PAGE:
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The political economics of not paying taxes

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  • Jesper Roine

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Abstract

This paper considers redistributive as well as political consequences of tax avoidance. When tax avoidance is possible, the official tax rate does not necessarily correspond to what individuals actually pay. This affects both redistributive outcomes as well as political attitudes towards taxation. Depending on the avoidance technology different political equilibria emerge. When the avoidance possibilities are limited, the classical conflict between rich and poor is sustained. If the tax avoidance technology is more effective, however, the equilibrium outcome can change to a situation where a coalition of poor and the very richest favor a higher tax rate. Comparing the model predictions with data on income inequality and evidence of avoidance activity, it comes surprisingly close to actual observations. Copyright Springer Science + Business Media, Inc. 2006

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File URL: http://hdl.handle.net/10.1007/s11127-006-6071-6
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Bibliographic Info

Article provided by Springer in its journal Public Choice.

Volume (Year): 126 (2006)
Issue (Month): 1 (January)
Pages: 107-134

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Handle: RePEc:kap:pubcho:v:126:y:2006:i:1:p:107-134

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Web page: http://www.springerlink.com/link.asp?id=100332

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Citations

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Cited by:
  1. Tatiana Damjanovic & David Ulph, 2007. "Tax Progressivity, Income Distribution and Tax Non-Compliance," Discussion Paper Series, Department of Economics 200712, Department of Economics, University of St. Andrews.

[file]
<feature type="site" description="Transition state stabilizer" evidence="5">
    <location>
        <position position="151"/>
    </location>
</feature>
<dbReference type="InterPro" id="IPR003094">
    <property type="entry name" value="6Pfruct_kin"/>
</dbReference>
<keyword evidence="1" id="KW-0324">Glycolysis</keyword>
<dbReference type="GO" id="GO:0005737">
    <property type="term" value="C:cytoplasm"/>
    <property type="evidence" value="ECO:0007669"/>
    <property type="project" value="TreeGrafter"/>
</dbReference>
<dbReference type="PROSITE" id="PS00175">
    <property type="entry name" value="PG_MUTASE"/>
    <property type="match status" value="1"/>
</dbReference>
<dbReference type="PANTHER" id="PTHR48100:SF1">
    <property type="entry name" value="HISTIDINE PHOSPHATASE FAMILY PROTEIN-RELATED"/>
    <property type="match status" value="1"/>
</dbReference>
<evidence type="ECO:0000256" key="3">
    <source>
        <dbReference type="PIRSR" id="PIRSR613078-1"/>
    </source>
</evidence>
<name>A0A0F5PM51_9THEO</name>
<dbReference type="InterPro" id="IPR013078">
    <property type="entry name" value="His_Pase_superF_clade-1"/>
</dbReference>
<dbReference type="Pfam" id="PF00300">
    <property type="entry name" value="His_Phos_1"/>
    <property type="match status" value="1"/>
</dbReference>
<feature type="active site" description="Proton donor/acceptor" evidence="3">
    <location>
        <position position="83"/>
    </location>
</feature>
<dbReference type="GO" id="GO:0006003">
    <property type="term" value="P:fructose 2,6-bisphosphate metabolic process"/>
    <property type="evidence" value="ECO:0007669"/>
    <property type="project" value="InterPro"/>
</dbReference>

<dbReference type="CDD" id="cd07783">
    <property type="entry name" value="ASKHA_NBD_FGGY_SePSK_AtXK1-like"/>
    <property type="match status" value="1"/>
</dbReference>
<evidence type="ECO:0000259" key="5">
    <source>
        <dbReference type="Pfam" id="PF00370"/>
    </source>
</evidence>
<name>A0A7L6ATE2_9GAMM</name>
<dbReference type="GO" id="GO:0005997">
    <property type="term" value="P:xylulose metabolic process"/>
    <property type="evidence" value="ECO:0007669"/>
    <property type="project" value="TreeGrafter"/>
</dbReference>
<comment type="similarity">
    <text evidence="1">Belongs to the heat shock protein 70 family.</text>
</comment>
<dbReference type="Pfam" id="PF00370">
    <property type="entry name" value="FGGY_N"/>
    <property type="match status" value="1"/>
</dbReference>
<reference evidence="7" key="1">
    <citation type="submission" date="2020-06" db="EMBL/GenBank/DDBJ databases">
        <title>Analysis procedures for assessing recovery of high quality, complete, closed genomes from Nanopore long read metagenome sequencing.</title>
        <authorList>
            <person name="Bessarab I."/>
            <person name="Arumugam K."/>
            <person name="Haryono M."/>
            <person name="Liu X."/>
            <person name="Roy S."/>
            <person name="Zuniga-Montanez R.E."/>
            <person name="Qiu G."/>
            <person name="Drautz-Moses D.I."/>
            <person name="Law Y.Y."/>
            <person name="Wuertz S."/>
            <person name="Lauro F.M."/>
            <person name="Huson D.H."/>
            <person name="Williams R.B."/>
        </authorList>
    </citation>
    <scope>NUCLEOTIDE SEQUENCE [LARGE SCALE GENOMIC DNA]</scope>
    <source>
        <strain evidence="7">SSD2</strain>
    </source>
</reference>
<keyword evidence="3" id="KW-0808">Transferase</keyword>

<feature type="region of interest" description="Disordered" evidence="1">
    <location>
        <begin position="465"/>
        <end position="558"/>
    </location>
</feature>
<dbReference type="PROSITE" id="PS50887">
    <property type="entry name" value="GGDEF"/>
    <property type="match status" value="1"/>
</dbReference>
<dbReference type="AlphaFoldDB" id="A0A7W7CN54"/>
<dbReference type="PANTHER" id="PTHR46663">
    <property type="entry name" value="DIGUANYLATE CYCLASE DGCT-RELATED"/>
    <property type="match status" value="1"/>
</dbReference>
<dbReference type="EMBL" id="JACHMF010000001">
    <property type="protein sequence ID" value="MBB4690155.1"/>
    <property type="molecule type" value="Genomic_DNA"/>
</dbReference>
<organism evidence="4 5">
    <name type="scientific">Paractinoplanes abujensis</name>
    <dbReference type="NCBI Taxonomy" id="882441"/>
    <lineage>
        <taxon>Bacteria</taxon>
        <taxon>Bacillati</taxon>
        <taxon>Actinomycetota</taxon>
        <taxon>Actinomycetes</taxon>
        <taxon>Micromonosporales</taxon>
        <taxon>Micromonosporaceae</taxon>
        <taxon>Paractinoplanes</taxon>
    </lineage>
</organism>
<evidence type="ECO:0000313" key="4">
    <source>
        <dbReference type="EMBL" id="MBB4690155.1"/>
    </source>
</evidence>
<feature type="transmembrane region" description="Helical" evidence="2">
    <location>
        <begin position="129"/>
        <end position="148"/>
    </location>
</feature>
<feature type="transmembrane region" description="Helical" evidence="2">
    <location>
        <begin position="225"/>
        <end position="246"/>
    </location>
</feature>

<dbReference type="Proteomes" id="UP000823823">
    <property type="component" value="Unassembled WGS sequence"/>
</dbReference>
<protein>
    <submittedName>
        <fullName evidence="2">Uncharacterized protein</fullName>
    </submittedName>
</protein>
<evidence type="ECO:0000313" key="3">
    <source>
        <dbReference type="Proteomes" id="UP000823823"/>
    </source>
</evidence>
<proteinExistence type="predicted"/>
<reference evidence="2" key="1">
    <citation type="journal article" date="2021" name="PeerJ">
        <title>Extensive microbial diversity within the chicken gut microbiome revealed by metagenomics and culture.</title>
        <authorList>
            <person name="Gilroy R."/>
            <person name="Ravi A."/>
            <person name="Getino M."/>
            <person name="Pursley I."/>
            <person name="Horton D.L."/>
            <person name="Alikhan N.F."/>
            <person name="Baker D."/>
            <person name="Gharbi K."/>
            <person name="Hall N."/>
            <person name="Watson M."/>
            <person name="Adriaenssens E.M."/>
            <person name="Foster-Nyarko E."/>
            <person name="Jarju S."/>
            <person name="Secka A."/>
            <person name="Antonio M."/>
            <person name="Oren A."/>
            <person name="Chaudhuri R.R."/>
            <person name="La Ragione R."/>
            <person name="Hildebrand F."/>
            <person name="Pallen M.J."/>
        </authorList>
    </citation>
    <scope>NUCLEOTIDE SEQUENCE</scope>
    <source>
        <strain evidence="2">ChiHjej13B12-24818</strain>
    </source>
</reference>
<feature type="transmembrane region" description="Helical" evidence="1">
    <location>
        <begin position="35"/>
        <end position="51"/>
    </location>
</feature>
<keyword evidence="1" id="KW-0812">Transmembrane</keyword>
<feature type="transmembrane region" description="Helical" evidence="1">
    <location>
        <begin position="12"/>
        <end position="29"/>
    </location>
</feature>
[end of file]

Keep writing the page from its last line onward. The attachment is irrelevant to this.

2. Adam, Antonis & Kammas, Pantelis, 2012. "(Tax evasion) power to the people: does "early democratization" increase the size of the informal sector?," MPRA Paper 43343, University Library of Munich, Germany.
  3. Laszlo Goerke, 2012. "The Optimal Structure of Commodity Taxation in a Monopoly with Tax Avoidance or Evasion," Public Finance Review, , vol. 40(4), pages 519-536, July.
  4. Douhan, Robin & Henrekson, Magnus, 2007. "The Political Economy of Entrepreneurship: An Introduction," Working Paper Series 688, Research Institute of Industrial Economics.
  5. Rainald Borck, 2007. "Voting, Inequality And Redistribution," Journal of Economic Surveys, Wiley Blackwell, vol. 21(1), pages 90-109, 02.
  6. Rainald Borck, 2009. "Voting on redistribution with tax evasion," Social Choice and Welfare, Springer, vol. 32(3), pages 439-454, March.
  7. Kammas, Pantelis & Litina, Anastasia & Palivos, Theodore, 2013. "The Quality of Public Education in Unequal Societies: The Role of Tax Institutions," MPRA Paper 52193, University Library of Munich, Germany.
  8. Casamatta, Georges, 2011. "Optimal income taxation with tax avoidance," CEPR Discussion Papers 8608, C.E.P.R. Discussion Papers.
  9. Michael Keen & Yitae Kim & Ricardo Varsano, 2008. "The “flat tax(es)”: principles and experience," International Tax and Public Finance, Springer, vol. 15(6), pages 712-751, December.
  10. Salvatore Barbaro & Jens Suedekum, 2009. "Voting on income tax exemptions," Public Choice, Springer, vol. 138(1), pages 239-253, January.
  11. Bethencourt, Carlos & Kunze, Lars, 2013. "The political economics of redistribution, inequality and tax avoidance," MPRA Paper 51127, University Library of Munich, Germany.
  12. Persson, Mats & Siven, Claes-Henric, 2006. "The Becker Paradox and Type I vs. Type II Errors in the Economics of Crime," Seminar Papers 741, Stockholm University, Institute for International Economic Studies.
  13. Axel Dreher & Lars-H. Siemers, 2009. "The nexus between corruption and capital account restrictions," Public Choice, Springer, vol. 140(1), pages 245-265, July.

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